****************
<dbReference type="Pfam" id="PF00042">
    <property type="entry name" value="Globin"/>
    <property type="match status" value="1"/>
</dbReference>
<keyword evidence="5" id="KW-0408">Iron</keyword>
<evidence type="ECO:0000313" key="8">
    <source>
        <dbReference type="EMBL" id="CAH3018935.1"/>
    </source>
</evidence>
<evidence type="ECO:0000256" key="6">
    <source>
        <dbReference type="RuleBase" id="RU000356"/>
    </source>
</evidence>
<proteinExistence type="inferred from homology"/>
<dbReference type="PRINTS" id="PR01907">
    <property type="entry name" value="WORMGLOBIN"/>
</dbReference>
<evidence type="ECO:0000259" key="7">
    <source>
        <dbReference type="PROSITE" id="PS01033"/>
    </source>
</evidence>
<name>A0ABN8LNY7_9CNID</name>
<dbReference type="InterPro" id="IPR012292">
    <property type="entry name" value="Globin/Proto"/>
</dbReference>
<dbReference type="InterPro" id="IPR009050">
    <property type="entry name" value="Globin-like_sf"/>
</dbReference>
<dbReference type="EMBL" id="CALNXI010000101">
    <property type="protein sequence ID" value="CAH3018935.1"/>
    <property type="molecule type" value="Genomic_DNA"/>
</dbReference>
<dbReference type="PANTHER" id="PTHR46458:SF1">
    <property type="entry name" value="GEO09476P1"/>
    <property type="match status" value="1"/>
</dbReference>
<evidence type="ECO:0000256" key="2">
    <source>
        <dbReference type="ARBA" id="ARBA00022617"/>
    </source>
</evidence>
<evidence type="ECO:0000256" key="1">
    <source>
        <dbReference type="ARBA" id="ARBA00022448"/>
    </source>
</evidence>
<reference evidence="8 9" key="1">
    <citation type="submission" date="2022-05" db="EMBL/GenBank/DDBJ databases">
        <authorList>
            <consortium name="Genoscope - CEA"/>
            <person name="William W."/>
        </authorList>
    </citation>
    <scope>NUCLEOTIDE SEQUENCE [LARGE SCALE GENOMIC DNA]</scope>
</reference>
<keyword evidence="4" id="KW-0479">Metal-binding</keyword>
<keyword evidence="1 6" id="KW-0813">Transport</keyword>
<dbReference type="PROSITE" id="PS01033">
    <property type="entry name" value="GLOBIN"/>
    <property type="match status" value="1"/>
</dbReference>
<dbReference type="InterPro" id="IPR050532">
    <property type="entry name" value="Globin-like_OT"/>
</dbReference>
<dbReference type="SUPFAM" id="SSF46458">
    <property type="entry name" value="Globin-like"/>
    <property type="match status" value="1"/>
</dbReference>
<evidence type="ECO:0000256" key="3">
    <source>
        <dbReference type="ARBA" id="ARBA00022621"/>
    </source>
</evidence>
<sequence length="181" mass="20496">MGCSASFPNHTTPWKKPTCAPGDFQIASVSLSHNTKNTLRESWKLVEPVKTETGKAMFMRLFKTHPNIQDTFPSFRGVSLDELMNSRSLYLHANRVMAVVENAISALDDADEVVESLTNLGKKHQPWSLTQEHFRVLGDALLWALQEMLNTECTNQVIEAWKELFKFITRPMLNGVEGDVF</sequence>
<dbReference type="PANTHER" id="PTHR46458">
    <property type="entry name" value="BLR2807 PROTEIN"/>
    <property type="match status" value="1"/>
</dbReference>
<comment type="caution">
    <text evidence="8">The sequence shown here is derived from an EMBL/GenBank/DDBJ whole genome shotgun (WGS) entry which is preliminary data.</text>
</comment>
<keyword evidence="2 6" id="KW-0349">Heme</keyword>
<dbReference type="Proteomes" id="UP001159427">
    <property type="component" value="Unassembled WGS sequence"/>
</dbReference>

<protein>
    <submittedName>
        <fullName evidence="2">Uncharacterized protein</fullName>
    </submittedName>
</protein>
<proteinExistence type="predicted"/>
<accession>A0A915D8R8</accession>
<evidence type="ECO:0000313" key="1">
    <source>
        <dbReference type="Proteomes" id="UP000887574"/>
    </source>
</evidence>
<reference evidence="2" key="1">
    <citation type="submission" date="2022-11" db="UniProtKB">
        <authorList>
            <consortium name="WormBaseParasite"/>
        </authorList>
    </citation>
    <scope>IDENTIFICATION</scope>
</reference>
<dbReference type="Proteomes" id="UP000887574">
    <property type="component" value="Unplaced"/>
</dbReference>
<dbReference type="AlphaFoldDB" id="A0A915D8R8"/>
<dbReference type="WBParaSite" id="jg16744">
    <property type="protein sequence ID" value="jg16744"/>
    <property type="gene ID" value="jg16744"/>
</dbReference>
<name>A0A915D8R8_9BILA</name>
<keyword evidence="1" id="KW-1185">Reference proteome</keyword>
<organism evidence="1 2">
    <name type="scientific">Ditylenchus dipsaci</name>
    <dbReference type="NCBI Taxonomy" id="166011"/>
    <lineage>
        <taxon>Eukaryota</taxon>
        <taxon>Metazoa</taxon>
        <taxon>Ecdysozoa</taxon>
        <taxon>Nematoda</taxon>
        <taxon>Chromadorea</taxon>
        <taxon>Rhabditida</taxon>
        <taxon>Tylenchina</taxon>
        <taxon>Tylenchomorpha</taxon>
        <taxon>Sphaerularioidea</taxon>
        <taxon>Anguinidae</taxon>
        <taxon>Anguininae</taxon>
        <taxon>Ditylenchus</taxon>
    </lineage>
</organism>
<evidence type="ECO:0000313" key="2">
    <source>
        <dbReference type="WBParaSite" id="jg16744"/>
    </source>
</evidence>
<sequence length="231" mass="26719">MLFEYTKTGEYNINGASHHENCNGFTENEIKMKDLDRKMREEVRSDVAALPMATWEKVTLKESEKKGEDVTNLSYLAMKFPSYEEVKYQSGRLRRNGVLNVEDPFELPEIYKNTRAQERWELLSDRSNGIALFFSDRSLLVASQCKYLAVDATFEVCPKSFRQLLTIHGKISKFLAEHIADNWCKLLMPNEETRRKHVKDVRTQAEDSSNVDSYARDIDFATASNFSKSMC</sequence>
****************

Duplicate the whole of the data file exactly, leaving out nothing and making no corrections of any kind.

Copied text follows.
<dbReference type="Pfam" id="PF00042">
    <property type="entry name" value="Globin"/>
    <property type="match status" value="1"/>
</dbReference>
<keyword evidence="5" id="KW-0408">Iron</keyword>
<evidence type="ECO:0000313" key="8">
    <source>
        <dbReference type="EMBL" id="CAH3018935.1"/>
    </source>
</evidence>
<evidence type="ECO:0000256" key="6">
    <source>
        <dbReference type="RuleBase" id="RU000356"/>
    </source>
</evidence>
<proteinExistence type="inferred from homology"/>
<dbReference type="PRINTS" id="PR01907">
    <property type="entry name" value="WORMGLOBIN"/>
</dbReference>
<evidence type="ECO:0000259" key="7">
    <source>
        <dbReference type="PROSITE" id="PS01033"/>
    </source>
</evidence>
<name>A0ABN8LNY7_9CNID</name>
<dbReference type="InterPro" id="IPR012292">
    <property type="entry name" value="Globin/Proto"/>
</dbReference>
<dbReference type="InterPro" id="IPR009050">
    <property type="entry name" value="Globin-like_sf"/>
</dbReference>
<dbReference type="EMBL" id="CALNXI010000101">
    <property type="protein sequence ID" value="CAH3018935.1"/>
    <property type="molecule type" value="Genomic_DNA"/>
</dbReference>
<dbReference type="PANTHER" id="PTHR46458:SF1">
    <property type="entry name" value="GEO09476P1"/>
    <property type="match status" value="1"/>
</dbReference>
<evidence type="ECO:0000256" key="2">
    <source>
        <dbReference type="ARBA" id="ARBA00022617"/>
    </source>
</evidence>
<evidence type="ECO:0000256" key="1">
    <source>
        <dbReference type="ARBA" id="ARBA00022448"/>
    </source>
</evidence>
<reference evidence="8 9" key="1">
    <citation type="submission" date="2022-05" db="EMBL/GenBank/DDBJ databases">
        <authorList>
            <consortium name="Genoscope - CEA"/>
            <person name="William W."/>
        </authorList>
    </citation>
    <scope>NUCLEOTIDE SEQUENCE [LARGE SCALE GENOMIC DNA]</scope>
</reference>
<keyword evidence="4" id="KW-0479">Metal-binding</keyword>
<keyword evidence="1 6" id="KW-0813">Transport</keyword>
<dbReference type="PROSITE" id="PS01033">
    <property type="entry name" value="GLOBIN"/>
    <property type="match status" value="1"/>
</dbReference>
<dbReference type="InterPro" id="IPR050532">
    <property type="entry name" value="Globin-like_OT"/>
</dbReference>
<dbReference type="SUPFAM" id="SSF46458">
    <property type="entry name" value="Globin-like"/>
    <property type="match status" value="1"/>
</dbReference>
<evidence type="ECO:0000256" key="3">
    <source>
        <dbReference type="ARBA" id="ARBA00022621"/>
    </source>
</evidence>
<sequence length="181" mass="20496">MGCSASFPNHTTPWKKPTCAPGDFQIASVSLSHNTKNTLRESWKLVEPVKTETGKAMFMRLFKTHPNIQDTFPSFRGVSLDELMNSRSLYLHANRVMAVVENAISALDDADEVVESLTNLGKKHQPWSLTQEHFRVLGDALLWALQEMLNTECTNQVIEAWKELFKFITRPMLNGVEGDVF</sequence>
<dbReference type="PANTHER" id="PTHR46458">
    <property type="entry name" value="BLR2807 PROTEIN"/>
    <property type="match status" value="1"/>
</dbReference>
<comment type="caution">
    <text evidence="8">The sequence shown here is derived from an EMBL/GenBank/DDBJ whole genome shotgun (WGS) entry which is preliminary data.</text>
</comment>
<keyword evidence="2 6" id="KW-0349">Heme</keyword>
<dbReference type="Proteomes" id="UP001159427">
    <property type="component" value="Unassembled WGS sequence"/>
</dbReference>

<protein>
    <submittedName>
        <fullName evidence="2">Uncharacterized protein</fullName>
    </submittedName>
</protein>
<proteinExistence type="predicted"/>
<accession>A0A915D8R8</accession>
<evidence type="ECO:0000313" key="1">
    <source>
        <dbReference type="Proteomes" id="UP000887574"/>
    </source>
</evidence>
<reference evidence="2" key="1">
    <citation type="submission" date="2022-11" db="UniProtKB">
        <authorList>
            <consortium name="WormBaseParasite"/>
        </authorList>
    </citation>
    <scope>IDENTIFICATION</scope>
</reference>
<dbReference type="Proteomes" id="UP000887574">
    <property type="component" value="Unplaced"/>
</dbReference>
<dbReference type="AlphaFoldDB" id="A0A915D8R8"/>
<dbReference type="WBParaSite" id="jg16744">
    <property type="protein sequence ID" value="jg16744"/>
    <property type="gene ID" value="jg16744"/>
</dbReference>
<name>A0A915D8R8_9BILA</name>
<keyword evidence="1" id="KW-1185">Reference proteome</keyword>
<organism evidence="1 2">
    <name type="scientific">Ditylenchus dipsaci</name>
    <dbReference type="NCBI Taxonomy" id="166011"/>
    <lineage>
        <taxon>Eukaryota</taxon>
        <taxon>Metazoa</taxon>
        <taxon>Ecdysozoa</taxon>
        <taxon>Nematoda</taxon>
        <taxon>Chromadorea</taxon>
        <taxon>Rhabditida</taxon>
        <taxon>Tylenchina</taxon>
        <taxon>Tylenchomorpha</taxon>
        <taxon>Sphaerularioidea</taxon>
        <taxon>Anguinidae</taxon>
        <taxon>Anguininae</taxon>
        <taxon>Ditylenchus</taxon>
    </lineage>
</organism>
<evidence type="ECO:0000313" key="2">
    <source>
        <dbReference type="WBParaSite" id="jg16744"/>
    </source>
</evidence>
<sequence length="231" mass="26719">MLFEYTKTGEYNINGASHHENCNGFTENEIKMKDLDRKMREEVRSDVAALPMATWEKVTLKESEKKGEDVTNLSYLAMKFPSYEEVKYQSGRLRRNGVLNVEDPFELPEIYKNTRAQERWELLSDRSNGIALFFSDRSLLVASQCKYLAVDATFEVCPKSFRQLLTIHGKISKFLAEHIADNWCKLLMPNEETRRKHVKDVRTQAEDSSNVDSYARDIDFATASNFSKSMC</sequence>